Additionally, TIR features real-world cars and tracks. So if you’ve ever wanted to race a BMW at Monza or an Audi at Sebring, here’s your chance. You can even go head-to-head with someone sitting at the same Mac right next to you (no network play here—latency is a killer for racing games).
What It Is: A strategy game in which you scare people.
Who It’s For: Anyone who roots for the bad guy in horror movies.
Why It’s a Hall of Famer: Being the hero all the time can get so boring. It’s nice to turn the tables and become the bad guy, and Ghost Master does exactly that. It turns out that bureaucracy is alive and well in the afterlife, and as an undead civil servant, it’s your job to scare the mortals who live and work in Gravenville. To do so, you employ a workforce of ghouls who scare the “plasm” out of living people, and plasm is the coin of the ghostly realm—the more you have, the more successful you are.
There are some tricks involved in scaring people, however. Some ghosts only work in certain locations, and some humans respond to specific kinds of hauntings differently. Also, each mission in this game features one or more objectives you have to reach to be successful, such as uncovering evidence of a murder or freeing a ghost from a trap.
Who It’s For: Shooter fans who just can’t get enough.
Why It’s a Hall of Famer: Halo may have been the first person shooter that everyone wanted at the start of the year. If, heaven forfend, Halo wasn’t enough, Unreal Tournament 2004 kept them busy straight through the summer. Unreal Tournament 2003 was one of last year’s top picks, and with some new twists, UT 2K4 is on this year’s list too.
Another MacSoft creation, this game shipped almost at the same time as its PC counterpart, which has put—and kept, thanks to regular updates—Mac users on a level playing field with their Windows-using friends.
The basic formula’s the same: This is a gladiatorial combat game set in giant arenas, some outside, some inside. But for the first time, UT players can man vehicles – everything from hovering ships capable of raining death from above, to muscular 4x4s that make it just as easy to mow down your opponents as to shoot them. A new game mode called Onslaught tests out your team-building skills by making you capture and hold strategic points, and the Assault mode—missing from last year’s version—is back with a vengeance.
Voice communication, massive new maps, “Unreal TV,” which lets hundreds of players watch other players go at it, tons of mods, and a very active online gaming community all add up to an awesome first person shooter experience.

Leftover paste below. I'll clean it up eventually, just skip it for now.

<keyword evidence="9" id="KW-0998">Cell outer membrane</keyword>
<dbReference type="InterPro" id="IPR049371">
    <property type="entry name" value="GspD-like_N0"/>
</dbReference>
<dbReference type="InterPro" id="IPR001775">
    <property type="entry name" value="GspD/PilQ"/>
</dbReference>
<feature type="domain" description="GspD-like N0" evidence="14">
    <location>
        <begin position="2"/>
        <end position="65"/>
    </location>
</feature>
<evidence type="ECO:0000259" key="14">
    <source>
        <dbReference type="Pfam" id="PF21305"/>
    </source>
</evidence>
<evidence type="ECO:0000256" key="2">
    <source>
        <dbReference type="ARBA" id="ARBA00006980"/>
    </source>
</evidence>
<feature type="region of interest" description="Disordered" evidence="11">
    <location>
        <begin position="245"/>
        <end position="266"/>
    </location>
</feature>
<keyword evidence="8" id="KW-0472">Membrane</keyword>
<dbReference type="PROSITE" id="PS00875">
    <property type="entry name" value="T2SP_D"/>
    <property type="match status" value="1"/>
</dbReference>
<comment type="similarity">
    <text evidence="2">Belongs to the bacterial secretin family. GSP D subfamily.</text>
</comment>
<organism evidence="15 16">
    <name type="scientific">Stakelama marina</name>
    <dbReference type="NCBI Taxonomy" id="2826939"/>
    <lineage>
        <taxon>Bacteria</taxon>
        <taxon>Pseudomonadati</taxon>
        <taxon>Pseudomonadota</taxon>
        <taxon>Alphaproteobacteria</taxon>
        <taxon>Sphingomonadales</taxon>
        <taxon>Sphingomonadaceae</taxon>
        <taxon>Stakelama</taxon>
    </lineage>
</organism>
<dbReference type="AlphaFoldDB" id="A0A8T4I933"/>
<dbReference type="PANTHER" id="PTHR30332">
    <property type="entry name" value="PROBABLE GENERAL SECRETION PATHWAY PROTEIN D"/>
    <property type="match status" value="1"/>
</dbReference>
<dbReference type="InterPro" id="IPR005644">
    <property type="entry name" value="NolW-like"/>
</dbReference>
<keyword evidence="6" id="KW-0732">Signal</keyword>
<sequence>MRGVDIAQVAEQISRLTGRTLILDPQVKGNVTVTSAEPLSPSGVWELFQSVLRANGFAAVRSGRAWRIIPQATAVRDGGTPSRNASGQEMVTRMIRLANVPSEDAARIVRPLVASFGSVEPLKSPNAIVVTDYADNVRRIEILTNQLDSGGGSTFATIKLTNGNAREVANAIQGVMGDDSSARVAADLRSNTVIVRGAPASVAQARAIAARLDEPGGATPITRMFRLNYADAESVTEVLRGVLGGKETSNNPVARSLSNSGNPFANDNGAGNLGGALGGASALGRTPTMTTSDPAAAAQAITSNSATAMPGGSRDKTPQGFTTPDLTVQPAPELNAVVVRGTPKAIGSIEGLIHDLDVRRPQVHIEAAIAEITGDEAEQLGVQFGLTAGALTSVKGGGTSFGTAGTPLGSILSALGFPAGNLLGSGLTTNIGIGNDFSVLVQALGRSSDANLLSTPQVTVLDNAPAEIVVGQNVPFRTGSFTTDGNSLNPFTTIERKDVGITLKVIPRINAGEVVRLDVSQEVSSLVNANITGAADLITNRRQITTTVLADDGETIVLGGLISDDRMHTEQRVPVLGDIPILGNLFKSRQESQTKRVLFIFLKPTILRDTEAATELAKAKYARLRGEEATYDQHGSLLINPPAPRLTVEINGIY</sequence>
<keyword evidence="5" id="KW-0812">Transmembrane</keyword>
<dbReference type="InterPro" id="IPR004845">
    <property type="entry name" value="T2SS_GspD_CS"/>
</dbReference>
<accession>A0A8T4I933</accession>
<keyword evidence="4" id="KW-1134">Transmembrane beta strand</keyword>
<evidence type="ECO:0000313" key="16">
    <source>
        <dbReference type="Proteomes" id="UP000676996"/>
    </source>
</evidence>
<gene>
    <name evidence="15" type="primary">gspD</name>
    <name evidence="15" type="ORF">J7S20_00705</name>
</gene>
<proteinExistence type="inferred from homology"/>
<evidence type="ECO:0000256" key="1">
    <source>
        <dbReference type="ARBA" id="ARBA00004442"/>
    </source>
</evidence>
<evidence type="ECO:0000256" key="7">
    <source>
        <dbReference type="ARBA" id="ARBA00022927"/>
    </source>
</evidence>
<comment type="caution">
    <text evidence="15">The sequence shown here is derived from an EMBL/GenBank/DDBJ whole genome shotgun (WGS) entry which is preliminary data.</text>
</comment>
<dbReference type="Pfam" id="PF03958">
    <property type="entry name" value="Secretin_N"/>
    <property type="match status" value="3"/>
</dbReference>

What It Is: A Myst-style adventure game that uses a custom game controller.
Who It’s For: People who are interested in mastering their body and mind.
Why It’s a Hall of Famer: It may seem strange that The Journey to Wild Divine is in the Game Hall of Fame, as the game itself left us with something to be desired, but this unusual and unique title left quite an impression, and it was without question one of the most memorable games of the year. The Journey to Wild Divine game is a Myst-style graphical adventure romp that’s full of beautiful scenery and puzzles to solve. But it’s how you solve those puzzles that makes this game so special.
The game comes bundled with a special USB controller that attaches to your fingertips. By measuring your skin’s galvanic response and your pulse, The Journey to Wild Divine steps you through exercises and games that teach you the principles of biofeedback and how to better manage your body’s own responses.
It sounds like hokum, but it really works: you may feel silly laughing out loud or singing while you’re playing, but the first time you see what’s happening on the screen actually change as you alter your breathing patterns or just start to think differently, you’ll be hooked. And you’ll realize just how important a positive frame of mind is to your body’s well-being.
What It Is: A real-time strategy game with railroads.
Who It’s For: Anyone who likes to play with choo-choos.
Why It’s a Hall of Famer: Poptop Software’s Railroad Tycoon series puts you in the role of a captain of industry: An entrepreneur who’s starting a railroad line. The nation will grow and so will your fortunes if you lay track right, service your stations effectively, and manage the flow of goods and passengers throughout your transportation network. Fail, and you’ll go broke and lose the game. You’ll get to play as Industrial Age robber barons and relive great periods of rail expansion throughout the 19th and 20th centuries, and you’ll even get a taste of what rail transportation might be like in the future.
This is the same formula that we’ve seen in previous installments of Railroad Tycoon. The franchise got a major overhaul with this year’s release of Railroad Tycoon 3, thanks to a new 3-D gaming engine and changes to the underlying economic engine that powers the game.
Though there’s a “sandbox” mode that lets you just lay track and operate locomotives around to your heart’s content, the real meat of this game is in understanding how goods and passengers move around the country and how you can help that endeavor—and how to play the market not only to increase your own personal fortunes and the stock value of your company, but how to drive your competitors into the ground or take them over with mergers and acquisitions. It’s a powerful combination that will keep you coming back for more.